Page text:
1. Section Editor(s): Donnelly, Gloria F. PhD, RN, FAAN, FCPP
  2. Editor in Chief

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When the temperature reached 116[degrees]F in Oregon, I called my recently relocated colleague. "Are you keeping cool?" I asked? He described how the heat restricted his everyday activities, and filled the local hospitals with heat stroke victims, "I hope that my own health holds up."

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The realities of climate change are with us-drought, raging fires, searing temperatures, vector-borne diseases, and flooding across the world just as the Sixth Assessment Report (AR6) of the Intergovernmental Panel on Climate Change1 is published. Some scientists assert that the world's window is narrowing on its ability to create policy and change that will facilitate climate targets set in the Paris Agreement of 2015, particularly with respect to greenhouse gas emissions and renewable energy. Despite compelling evidence and direct experience with global warning and its effects on humanity's health and well-being, change is protracted and deniers persist. What role might the nursing profession play in helping ensure the future of the planet?


In 2020, Kalogirou et al2 studied nurses' views of climate change and health and its relevance to nursing practice. Their findings indicated that nurses had varying levels of knowledge about the impact of climate change on health. Furthermore, climate change was viewed as a more personal concern rather than a professionally driven issue with a lack of clarity on nurses' role in addressing the issue. They recommended additional work to bring climate change into the "consciousness of everyday nursing practice."2 How might this be done?


Nurses can commit to lifestyle changes that help mitigate carbon emissions such as eating less meat, walking, or cycling instead of driving, attending to waste disposal, especially plastics, and surveying our health care institutions for opportunities to reduce carbon emissions. We can collectively explore in our nursing organizations and staff development venues the connections between environmental issues and health problems. We can examine data on the number of patients we treat with health problems induced by the climate and environment. We can revise nursing curricula to prepare nurses for the health realities of climate change. We can heed the words of a climate scientist:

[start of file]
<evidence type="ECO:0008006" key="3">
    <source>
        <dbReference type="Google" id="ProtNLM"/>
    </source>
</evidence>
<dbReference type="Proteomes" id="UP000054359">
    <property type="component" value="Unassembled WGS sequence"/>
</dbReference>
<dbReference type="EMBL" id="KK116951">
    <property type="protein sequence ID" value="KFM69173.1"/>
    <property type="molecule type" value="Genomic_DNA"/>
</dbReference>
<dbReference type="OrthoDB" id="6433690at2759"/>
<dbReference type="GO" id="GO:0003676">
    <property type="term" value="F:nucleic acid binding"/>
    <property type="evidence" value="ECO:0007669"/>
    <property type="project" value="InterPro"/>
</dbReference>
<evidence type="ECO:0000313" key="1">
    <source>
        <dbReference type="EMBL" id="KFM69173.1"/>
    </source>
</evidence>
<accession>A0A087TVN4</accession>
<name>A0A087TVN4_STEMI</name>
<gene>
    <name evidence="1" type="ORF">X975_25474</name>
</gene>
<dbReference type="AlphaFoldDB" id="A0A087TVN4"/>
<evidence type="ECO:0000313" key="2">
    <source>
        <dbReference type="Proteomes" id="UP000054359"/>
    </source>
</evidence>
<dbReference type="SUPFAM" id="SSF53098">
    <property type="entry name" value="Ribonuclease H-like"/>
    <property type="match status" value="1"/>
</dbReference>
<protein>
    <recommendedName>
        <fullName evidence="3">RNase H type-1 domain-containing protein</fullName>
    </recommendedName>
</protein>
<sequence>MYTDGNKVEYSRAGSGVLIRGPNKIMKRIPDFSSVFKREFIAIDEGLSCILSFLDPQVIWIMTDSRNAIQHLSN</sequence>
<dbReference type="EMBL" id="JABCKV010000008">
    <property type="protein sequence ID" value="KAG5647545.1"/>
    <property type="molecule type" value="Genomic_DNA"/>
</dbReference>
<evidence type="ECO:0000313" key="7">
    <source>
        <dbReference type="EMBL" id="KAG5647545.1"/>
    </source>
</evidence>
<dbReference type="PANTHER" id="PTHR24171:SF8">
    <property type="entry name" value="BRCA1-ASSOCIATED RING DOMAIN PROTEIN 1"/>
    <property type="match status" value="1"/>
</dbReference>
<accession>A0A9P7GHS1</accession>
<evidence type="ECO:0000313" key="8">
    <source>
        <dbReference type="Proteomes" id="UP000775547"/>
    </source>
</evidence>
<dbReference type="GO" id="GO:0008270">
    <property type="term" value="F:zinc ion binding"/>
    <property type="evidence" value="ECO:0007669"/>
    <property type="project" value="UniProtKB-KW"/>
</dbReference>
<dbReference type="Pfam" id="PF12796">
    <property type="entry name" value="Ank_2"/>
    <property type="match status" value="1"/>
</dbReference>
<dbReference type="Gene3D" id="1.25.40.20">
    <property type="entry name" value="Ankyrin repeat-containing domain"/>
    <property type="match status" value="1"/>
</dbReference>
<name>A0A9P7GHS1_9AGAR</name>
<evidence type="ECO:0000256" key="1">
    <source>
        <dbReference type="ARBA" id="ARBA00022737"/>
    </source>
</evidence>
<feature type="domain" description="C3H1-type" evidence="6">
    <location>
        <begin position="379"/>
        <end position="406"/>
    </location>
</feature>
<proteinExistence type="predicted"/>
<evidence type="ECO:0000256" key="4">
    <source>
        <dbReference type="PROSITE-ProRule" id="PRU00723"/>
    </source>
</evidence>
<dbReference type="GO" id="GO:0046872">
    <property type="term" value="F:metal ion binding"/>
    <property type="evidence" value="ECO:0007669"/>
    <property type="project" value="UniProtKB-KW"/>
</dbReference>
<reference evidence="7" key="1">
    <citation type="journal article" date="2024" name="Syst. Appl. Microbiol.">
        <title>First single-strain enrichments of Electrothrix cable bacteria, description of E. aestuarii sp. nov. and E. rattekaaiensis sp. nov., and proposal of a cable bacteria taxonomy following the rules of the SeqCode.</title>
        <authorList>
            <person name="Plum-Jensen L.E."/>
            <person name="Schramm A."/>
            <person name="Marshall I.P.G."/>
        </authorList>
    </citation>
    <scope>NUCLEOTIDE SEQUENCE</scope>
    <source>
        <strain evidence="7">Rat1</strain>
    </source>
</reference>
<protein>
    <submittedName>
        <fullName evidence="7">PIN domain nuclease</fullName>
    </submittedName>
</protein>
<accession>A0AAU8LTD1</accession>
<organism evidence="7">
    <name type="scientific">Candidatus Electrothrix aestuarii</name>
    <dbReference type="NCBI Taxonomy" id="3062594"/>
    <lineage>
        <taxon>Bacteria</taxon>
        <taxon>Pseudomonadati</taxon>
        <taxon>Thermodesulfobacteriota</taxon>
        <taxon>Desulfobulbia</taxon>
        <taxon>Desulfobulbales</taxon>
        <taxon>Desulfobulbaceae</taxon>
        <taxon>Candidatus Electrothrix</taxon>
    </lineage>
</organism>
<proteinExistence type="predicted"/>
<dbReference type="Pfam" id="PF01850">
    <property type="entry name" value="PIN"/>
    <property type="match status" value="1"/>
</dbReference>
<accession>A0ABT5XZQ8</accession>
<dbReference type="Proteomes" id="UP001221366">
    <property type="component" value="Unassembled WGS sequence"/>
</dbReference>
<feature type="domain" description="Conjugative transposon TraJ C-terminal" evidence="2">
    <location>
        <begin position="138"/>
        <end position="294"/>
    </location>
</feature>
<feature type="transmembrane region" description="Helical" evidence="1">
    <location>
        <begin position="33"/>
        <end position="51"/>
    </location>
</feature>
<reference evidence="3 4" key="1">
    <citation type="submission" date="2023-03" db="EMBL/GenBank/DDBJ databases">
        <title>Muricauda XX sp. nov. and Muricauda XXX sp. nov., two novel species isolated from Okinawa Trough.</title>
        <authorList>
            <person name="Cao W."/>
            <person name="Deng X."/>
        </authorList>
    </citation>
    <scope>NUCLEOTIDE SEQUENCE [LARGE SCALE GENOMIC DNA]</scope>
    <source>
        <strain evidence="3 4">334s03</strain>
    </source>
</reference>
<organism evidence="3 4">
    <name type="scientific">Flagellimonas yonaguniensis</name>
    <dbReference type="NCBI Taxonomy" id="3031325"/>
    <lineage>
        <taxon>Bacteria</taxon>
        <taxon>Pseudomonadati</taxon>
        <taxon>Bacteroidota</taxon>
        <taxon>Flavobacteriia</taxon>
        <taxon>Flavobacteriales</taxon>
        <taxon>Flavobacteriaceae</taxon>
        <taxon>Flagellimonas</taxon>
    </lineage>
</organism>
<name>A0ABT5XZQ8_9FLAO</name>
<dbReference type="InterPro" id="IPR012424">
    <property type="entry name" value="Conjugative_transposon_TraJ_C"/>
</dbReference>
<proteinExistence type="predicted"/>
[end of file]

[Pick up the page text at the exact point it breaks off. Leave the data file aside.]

The earth is sick, and we suspect that it's something bad. This heat, this melting, this flooding, these hurricanes, those blizzards-they are not normal, and we need to do the tests that allow for a firm diagnosis and a treatment plan. We hope that it is not as bad as it looks, but we need some support, cooperation, and a little patience to get to a definitive answer. (Hope Jahren,3The Story of More)


-Gloria F. Donnelly, PhD, RN, FAAN, FCPP


Editor in Chief




1. IPCC. Summary for policymakers. In: Masson-Delmotte VP, et al, eds. AR6 Climate Change 2021: The Physical Science Basis. Contribution of Working Group I to the Sixth Assessment Report of the Intergovernmental Panel on Climate Change. Cambridge University Press; in press. Accessed August 14, 2021. [Context Link]


2. Kalogirou MR, Dahlke S, Davidson S, Yamamoto S. Nurses' perspectives on climate change, health and nursing practice. J Clin Nurs. 2020;29(23/24):4759-4768. [Context Link]


3. Jahren H. The Story of More. New York, NY: Vintage Books Random House; 2020. [Context Link]